Some Aspects of GHS Safety Data Sheets

Nations across the world are adopting the UN recommended Globally Harmonized System of classification and labeling of chemicals with the purpose of achieving several objectives.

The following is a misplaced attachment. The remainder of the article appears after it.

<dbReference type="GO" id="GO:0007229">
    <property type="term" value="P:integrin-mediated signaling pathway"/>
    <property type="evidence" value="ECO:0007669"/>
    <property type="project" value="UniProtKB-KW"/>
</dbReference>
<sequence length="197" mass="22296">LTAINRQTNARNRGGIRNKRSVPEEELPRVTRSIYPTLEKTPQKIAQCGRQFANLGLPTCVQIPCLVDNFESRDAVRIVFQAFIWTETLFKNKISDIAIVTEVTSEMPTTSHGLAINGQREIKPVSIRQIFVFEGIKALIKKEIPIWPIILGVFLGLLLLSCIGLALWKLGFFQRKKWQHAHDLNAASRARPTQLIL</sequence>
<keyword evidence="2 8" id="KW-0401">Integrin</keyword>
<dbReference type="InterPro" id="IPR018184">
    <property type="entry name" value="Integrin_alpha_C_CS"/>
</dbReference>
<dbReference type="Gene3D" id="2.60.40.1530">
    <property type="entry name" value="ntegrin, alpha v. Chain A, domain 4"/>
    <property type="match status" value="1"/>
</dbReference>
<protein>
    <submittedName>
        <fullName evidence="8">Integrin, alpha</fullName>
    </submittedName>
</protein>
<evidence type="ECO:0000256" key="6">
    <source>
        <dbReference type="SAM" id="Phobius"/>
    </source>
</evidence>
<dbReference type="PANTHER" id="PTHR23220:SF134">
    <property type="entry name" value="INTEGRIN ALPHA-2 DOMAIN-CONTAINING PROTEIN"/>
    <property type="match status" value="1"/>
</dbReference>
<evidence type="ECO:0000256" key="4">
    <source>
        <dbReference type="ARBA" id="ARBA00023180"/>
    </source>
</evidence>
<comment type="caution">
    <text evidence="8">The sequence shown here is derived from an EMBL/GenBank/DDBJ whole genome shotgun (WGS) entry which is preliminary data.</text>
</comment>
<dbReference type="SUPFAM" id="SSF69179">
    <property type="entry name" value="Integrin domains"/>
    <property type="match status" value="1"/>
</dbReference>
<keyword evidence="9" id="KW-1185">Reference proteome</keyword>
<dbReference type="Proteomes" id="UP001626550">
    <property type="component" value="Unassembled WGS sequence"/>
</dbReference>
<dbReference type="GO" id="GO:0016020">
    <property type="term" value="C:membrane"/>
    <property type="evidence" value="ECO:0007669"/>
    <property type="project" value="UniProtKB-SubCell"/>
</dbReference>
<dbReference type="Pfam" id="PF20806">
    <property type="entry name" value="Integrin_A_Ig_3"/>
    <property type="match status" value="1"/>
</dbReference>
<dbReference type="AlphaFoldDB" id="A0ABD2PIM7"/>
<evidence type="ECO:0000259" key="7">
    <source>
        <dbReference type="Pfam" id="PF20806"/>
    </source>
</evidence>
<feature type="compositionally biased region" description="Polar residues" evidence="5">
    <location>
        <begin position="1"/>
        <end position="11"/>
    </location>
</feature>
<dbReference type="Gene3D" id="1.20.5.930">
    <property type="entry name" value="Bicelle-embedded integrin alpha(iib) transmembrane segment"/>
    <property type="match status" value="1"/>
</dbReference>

One objective is a protection of the health of workers involved in the chain of processing, storage, handling and transportation of chemicals. Another is to safeguard the environment. A unified system of classification will facilitate trade across borders and properly identify chemicals and their hazard levels. Some countries did not have in place a system of classification while others that did had various methods of classification and categorization that led to confusion and risky situations. Development of the GHS safety data sheets was based on an extensive study that sought to address disparities and bring about uniformity while ensuring that level of protection did not reduce. The classification process takes into consideration the intrinsically hazardous properties of single chemicals and their formulation as well as reactivity with air, water and other chemicals besides impact when released into the environment. As such the GHS SDS were developed in a structured way with each section easily referred to by those involved in the chain such as processing, storage, and transportation in addition to end users. Over the years GHS underwent various revisions and countries accepted one or the other besides introducing their own norms. One of the quirks of the SDS is that disclosure of hazard must be made in full but without compromising confidential information of proprietary formulations. A key feature is that of training employees in the use of SDS and appropriate procedures in relation to the chemicals they handle and this training included interpretation of the safety data sheets and the safety labels.